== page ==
Peace Concert with Barenboim

8월 20, 2011 at 2:07 오후 , ,
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By Hellynn Jung

What do you get when you put together an idealistic musician alongside an orchestra consisting of members from rival nations, a massive outdoor performance venue along the borders of North and South Korea, and one of the biggest media facets in the country? An extraordinary message that resonates to be heard.

August 15, 2011 was more than just another ‘Red Day’, of which national holidays marked red on the calendar call for Koreans to rejoice a day off from their 9-7 jobs. The Peace Concert featuring Daniel Barenboim and the West-Eastern Divan Orchestra was held on Independence Day at a rather suggestive location: a venue with a capacity of approximately 10,000 — the Outdoor Performance Hall at Imjingak Pyeonghoa-Nuri. This venue is located along the DMZ border.

In order to further understand the significance of the location for this event, it is necessary to shift focus toward the fundamental principles of the orchestra founded by Edward Said and conductor/pianist, Daniel Barenboim. The West-Eastern Divan Orchestra is comprised of young musicians from Israel and Palestine as well as many other Arab nations coexisting in a harmonious group of talents. Its vision is to elicit peace through classical music where political tension lie between nations. This world-class workshop is recognized for several successful releases of CDs and DVDs on Warner Classics and EuroArts, not to mention various performances for important organizations such as the United Nations.

As a leader of these young humanitarians, it is no surprise that Barenboim is the official “Messenger of Peace” at the United Nations. This is just one of his many achievements; he has received countless prestigious titles such as Chief Conductor for Life, not to mention the Goethe Medal from the Goethe Institute. Internationally renown, Barenboim was titled Commandeur de la légion d’honneur by the French President Jacques Chirac and in Japan, given the Praemium Imperiale Award. Now, the second visit to this country, he has received the warmth and love of many peace advocates in Korea.

As author of the books Music Quickens Time and Parallels and Paradoxes: Explorations in Music and Society, Barenboim has also earned an Honorary Doctorate of Music degree from Oxford University, and numerous Grammy Awards for his recordings with top labels such as Deutsche Grammophon, Philips, Sony Classical (CBS Masterworks), and BMG, just to name a few.

This long list of achievements does not wholly define the very nature of his being, however. Yes, he has proved to be a great conductor and pianist. But his history of having worked hand in hand with several German orchestras as a Jew born during World War II, or cofounding the West-Eastern Divan Orchestra as an Israeli citizen with a Palestinian befittingly describe what he stands for: peace through the power of music.

Presently, the legendary musician is on tour with the orchestra, scheduled to perform the Beethoven Symphony Cycle in the Middle East, Europe, and Asia. This performance took place at the Seoul Arts Center Concert Hall from August 10-13, where Beethoven’s 9 symphonies were performed.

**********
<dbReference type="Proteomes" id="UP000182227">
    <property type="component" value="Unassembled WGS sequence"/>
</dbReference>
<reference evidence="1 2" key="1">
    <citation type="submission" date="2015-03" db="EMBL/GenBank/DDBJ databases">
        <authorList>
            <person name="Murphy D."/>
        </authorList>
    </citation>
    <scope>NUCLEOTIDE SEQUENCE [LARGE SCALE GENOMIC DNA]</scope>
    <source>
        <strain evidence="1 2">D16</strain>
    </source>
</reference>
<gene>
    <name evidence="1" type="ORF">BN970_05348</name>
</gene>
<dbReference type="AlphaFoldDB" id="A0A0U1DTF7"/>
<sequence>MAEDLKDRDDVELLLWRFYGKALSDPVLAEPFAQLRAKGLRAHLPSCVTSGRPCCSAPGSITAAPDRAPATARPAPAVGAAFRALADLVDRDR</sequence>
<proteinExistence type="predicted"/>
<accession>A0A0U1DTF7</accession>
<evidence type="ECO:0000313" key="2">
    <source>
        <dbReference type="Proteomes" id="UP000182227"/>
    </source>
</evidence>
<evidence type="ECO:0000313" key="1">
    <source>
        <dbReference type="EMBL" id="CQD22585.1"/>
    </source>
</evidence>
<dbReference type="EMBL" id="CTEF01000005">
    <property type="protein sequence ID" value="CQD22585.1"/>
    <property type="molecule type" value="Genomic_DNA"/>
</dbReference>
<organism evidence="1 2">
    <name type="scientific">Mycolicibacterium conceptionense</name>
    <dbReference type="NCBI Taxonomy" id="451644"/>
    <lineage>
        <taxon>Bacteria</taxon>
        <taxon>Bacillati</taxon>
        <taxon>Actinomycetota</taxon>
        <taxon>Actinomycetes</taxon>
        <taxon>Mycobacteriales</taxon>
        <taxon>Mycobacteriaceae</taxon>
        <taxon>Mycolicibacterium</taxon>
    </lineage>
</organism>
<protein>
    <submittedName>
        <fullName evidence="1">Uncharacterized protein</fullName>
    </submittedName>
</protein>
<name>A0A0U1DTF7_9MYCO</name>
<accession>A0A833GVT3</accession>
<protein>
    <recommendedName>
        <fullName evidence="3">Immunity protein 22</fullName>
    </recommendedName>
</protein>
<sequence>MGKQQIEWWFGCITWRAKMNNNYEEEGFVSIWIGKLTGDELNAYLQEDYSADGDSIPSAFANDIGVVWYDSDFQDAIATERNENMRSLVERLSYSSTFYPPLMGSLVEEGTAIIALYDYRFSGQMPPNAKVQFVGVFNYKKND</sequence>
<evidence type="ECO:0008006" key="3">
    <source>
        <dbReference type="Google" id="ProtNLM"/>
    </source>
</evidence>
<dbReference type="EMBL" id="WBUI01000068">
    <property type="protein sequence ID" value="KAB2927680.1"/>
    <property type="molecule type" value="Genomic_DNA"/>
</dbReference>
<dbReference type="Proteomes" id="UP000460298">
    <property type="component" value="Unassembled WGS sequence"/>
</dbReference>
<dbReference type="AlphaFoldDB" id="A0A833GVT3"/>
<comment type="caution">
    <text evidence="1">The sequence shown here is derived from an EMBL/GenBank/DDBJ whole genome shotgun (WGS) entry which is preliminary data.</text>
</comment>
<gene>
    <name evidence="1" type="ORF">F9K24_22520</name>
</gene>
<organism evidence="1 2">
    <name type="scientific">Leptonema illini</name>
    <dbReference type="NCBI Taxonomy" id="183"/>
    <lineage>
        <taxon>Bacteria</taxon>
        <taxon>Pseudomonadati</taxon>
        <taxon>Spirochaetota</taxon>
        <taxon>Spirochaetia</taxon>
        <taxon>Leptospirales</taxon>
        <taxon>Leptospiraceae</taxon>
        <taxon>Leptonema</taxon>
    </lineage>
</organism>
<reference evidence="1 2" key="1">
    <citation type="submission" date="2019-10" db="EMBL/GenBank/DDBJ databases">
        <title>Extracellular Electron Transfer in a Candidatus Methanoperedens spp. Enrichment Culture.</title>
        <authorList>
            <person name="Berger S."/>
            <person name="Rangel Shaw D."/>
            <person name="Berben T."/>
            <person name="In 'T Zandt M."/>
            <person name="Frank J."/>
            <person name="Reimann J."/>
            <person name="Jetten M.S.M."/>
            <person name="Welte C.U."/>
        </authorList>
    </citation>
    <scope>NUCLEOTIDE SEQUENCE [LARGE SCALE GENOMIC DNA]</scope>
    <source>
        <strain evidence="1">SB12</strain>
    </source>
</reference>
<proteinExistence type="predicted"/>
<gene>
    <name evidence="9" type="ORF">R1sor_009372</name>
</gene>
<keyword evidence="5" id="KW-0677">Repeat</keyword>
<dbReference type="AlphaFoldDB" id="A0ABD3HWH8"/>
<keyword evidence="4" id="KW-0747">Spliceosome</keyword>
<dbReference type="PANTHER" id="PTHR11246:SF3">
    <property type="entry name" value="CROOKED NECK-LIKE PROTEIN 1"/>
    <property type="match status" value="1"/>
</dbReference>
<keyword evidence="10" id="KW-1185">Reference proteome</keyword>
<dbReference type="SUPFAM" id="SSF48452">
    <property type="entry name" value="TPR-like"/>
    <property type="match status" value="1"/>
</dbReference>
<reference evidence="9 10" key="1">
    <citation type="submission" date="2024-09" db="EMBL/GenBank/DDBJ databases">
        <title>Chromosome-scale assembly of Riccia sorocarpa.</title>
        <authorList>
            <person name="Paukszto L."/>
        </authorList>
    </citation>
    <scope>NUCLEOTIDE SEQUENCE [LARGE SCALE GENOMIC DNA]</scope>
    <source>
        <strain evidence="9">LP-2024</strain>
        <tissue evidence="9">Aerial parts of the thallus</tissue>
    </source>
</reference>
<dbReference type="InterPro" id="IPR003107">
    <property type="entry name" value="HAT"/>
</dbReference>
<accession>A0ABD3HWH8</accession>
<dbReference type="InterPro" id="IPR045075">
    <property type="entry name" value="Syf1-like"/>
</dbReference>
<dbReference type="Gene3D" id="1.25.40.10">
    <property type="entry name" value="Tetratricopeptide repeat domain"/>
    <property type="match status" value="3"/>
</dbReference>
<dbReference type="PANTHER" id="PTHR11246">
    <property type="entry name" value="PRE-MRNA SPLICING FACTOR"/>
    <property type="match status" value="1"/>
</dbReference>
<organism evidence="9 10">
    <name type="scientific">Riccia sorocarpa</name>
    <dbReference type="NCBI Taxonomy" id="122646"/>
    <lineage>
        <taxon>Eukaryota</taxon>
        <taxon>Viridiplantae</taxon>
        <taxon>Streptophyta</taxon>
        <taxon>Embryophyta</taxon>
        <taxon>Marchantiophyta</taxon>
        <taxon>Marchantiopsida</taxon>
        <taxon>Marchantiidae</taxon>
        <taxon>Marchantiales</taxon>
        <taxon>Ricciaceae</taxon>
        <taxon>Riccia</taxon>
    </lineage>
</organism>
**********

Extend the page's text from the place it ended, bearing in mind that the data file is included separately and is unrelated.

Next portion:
Needless to say, Barenboim’s revisit to this country after nearly three decades is tied to the mission of promoting peace between North and South Korea, given its unsettling disputes throughout the past few years. Despite an intensive schedule, Barenboim enthusiastically agreed to an additional Peace Concert, due to the prospect of the impact it would have as it was held on Korea’s Independence Day along the borders of the segregated nations.

The concert was further strengthened by other famous talents: Mezzo Soprano Ah-Kyung Lee, Tenor Ji-Min Park, Bass Maurice Hamm, and the ever in-demand Soprano Sumi Jo.

It was quite opportune for Sumi Jo’s contribution to this concert as her title in UNESCO as “Artist for Peace” acceded the theme of that very night. Highly regarded for her beautiful voice and incredible range, Jo’s segment did not pale in comparison to Baremboim and the orchestra. This is rightfully so, for the singer is also a winner of many distinguished accolades, namely first prize in the Carlo Alberto Cappelli International Competition at Verona, and is often invited to perform at big events such as the World Cup.

Although it is rare for classical concerts to make its way onto the television, MBC, one of the largest broadcasting networks in South Korea televised the concert that same evening. The sufficient media attention toward this impactful event surely served as a facilitation of the message of peace to ring throughout the entire Korean peninsula this Independence Day.

Daniel Barenboim & West-Eastern Divan Orchestra Peace Concert Coverage from TJ Choe [CultureM] on Vimeo.

Behind Story of Editor in Chief
I called Barenboim as soon as I saw him on the rehearsal stage.
“Mr. Barenboim!”
He turned his head and looked at me.
“I just want to say hi to you”
I said.
He slightly smiled and approached to me. And he extended his hand for a handshake. It was a quite unexpected moment for me.
“I am very honored to be here today, Sir”
I said, again and he smiled gently, again.
I just met a classic music legend Master Barenboim and at the same time I met a very friendly next door gentleman Mr. Barenboim.
His modest action comes from where he is sure about what he is.
This is how i remember him.

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